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any practical part in life. I am very well versed in the theory of an husband or a father, and can discern the errors in the economy, business, and diversion of others, better than those who are engaged in them: as standers-by discover blots, which are apt to escape 5 those who are in the game. I never espoused any party with violence, and am resolved to observe an exact neutrality between the Whigs and Tories, unless I shall be forced to declare myself by the hostilities of either side. In short, I have acted in all the parts 10 of my life as a looker-on, which is the character I intend to preserve in this paper.

I have given the reader just so much of my history and character, as to let him see I am not altogether unqualified for the business I have undertaken. As 15 for other particulars in my life and adventures, I shall insert them in following papers, as I shall see occasion. In the mean time, when I consider how much I have seen, read, and heard, I begin to blame my own taciturnity ; and since I have neither time nor 20 inclination to communicate the fulness of my heart in speech, I am resolved to do it in writing, and to printo myself out, if possible, before I die. I have been often told by my friends, that it is pity so many useful discoveries which I have made should be in 25 the possession of a silent man. For this reason, therefore, I shall publish a sheet full of thoughts every morning, for the benefit of my contemporaries; and

if I can any way contribute to the diversion or imi provement of the country in which I live, I shall leave

it when I am summoned out of it, with the secret satisfaction of thinking that I have not lived in vain.

There are three very material points which I have 10 not spoken to in this paper, and which, for several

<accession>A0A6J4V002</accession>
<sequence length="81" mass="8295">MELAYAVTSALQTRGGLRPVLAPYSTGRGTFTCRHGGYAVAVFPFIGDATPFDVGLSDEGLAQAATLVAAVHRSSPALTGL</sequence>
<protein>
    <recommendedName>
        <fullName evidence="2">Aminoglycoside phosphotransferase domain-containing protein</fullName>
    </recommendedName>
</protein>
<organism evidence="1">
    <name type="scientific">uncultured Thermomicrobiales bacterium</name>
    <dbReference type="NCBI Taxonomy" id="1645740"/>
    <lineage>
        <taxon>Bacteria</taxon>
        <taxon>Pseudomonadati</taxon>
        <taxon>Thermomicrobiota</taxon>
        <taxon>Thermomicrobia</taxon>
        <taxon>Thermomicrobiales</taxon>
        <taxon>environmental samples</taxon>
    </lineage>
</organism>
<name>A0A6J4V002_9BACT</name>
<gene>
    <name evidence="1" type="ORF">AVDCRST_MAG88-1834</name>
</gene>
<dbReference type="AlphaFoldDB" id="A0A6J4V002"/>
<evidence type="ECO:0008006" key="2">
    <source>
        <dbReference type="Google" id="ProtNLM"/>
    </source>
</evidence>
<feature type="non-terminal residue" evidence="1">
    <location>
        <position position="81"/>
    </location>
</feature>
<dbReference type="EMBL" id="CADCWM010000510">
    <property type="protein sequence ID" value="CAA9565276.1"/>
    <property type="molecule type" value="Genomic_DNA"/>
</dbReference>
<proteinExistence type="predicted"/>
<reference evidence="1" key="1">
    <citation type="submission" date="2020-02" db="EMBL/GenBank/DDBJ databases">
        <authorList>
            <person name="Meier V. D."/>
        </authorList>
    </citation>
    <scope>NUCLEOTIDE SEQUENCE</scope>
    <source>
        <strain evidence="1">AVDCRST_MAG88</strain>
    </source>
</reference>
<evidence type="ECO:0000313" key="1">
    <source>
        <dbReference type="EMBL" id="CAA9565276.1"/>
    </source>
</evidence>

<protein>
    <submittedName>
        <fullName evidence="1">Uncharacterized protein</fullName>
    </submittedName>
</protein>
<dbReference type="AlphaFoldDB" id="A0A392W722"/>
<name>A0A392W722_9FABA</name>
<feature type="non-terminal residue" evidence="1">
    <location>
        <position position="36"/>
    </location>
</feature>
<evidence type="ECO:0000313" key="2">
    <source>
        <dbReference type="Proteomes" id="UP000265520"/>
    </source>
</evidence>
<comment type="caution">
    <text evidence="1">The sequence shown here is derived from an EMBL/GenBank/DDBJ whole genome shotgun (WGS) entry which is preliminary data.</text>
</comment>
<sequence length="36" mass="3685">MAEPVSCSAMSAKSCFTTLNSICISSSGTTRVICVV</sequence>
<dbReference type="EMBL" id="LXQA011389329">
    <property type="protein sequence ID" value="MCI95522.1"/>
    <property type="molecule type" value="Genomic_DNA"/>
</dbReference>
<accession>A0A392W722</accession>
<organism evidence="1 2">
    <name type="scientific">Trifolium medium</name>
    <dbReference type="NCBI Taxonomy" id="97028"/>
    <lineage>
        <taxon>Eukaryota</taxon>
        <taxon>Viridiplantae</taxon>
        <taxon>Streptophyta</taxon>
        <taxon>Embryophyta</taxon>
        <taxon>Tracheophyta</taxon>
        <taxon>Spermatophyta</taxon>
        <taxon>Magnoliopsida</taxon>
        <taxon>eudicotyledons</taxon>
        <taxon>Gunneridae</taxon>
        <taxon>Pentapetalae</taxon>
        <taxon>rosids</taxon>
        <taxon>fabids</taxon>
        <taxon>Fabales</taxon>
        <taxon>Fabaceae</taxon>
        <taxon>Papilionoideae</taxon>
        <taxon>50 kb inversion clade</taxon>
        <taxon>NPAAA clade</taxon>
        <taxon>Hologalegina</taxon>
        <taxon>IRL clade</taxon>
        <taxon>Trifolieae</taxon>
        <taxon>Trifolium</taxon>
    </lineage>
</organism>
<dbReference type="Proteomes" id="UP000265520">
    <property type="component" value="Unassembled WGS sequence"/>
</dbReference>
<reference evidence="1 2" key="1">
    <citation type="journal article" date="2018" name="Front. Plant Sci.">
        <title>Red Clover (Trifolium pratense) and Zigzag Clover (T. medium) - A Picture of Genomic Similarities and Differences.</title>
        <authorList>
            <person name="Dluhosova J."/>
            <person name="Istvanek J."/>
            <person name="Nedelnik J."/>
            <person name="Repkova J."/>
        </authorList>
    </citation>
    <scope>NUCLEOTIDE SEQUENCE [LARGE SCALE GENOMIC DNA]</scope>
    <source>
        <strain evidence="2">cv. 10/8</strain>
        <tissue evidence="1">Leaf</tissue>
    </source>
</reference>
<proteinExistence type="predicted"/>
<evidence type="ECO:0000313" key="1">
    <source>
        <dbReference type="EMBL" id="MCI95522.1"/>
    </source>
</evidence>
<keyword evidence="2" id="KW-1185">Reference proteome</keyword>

important reasons, I must keep to myself, at least for some time : I mean, an account of my name, my age, and my lodgings. I must confess I would gratify my

reader in anything that is reasonable; but as for :5 these three particulars, though I am sensible they

might tend very much to the embellishment of my paper, I cannot yet come to a resolution of communicating them to the public. They would indeed draw

me out of that obscurity which I have enjoyed for 20 many years, and expose me in public places to several

salutes and civilities, which have been always very disagreeable to me; for the greatest pain I can suffer is the being talked to and being stared at. It is for

this reason likewise that I keep my complexion and 25 dress as very great secrets; though it is not impossi. ble but I may make discoveries of both in the progress of the work I have undertaken.

After having been thus particular upon myself, I shall in to-morrow's paper give an account of those gentlemen who are concerned with me in this work for, as I have before intimated, a plan of it is laid and concerted (as all other matters of importance are) in a club. However, as my friends have engaged me to stand in the front, those who have a mind to correspond with me may direct their letters to the SPEC- 10 TATOR, at Mr. Buckley's, in Little Britain.° For I must further acquaint the reader, that though our club meets only on Tuesdays and Thursdays, we have appointed a committee to sit every night, for the inspection of all such papers as may contribute to the 15 advancement of the public weal.